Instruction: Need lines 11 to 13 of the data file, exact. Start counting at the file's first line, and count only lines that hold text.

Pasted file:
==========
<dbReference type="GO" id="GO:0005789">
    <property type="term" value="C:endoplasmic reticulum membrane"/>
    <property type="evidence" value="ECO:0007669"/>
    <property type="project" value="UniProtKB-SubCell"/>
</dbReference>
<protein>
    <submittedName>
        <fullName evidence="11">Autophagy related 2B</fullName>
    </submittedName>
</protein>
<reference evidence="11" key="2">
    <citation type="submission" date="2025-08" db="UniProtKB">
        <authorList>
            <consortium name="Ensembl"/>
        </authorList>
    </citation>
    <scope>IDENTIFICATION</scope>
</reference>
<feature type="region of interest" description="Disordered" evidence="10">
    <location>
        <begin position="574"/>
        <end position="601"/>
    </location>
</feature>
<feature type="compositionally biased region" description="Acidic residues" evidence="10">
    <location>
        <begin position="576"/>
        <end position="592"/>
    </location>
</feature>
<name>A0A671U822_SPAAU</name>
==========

<reference evidence="11" key="2">
    <citation type="submission" date="2025-08" db="UniProtKB">
        <authorList>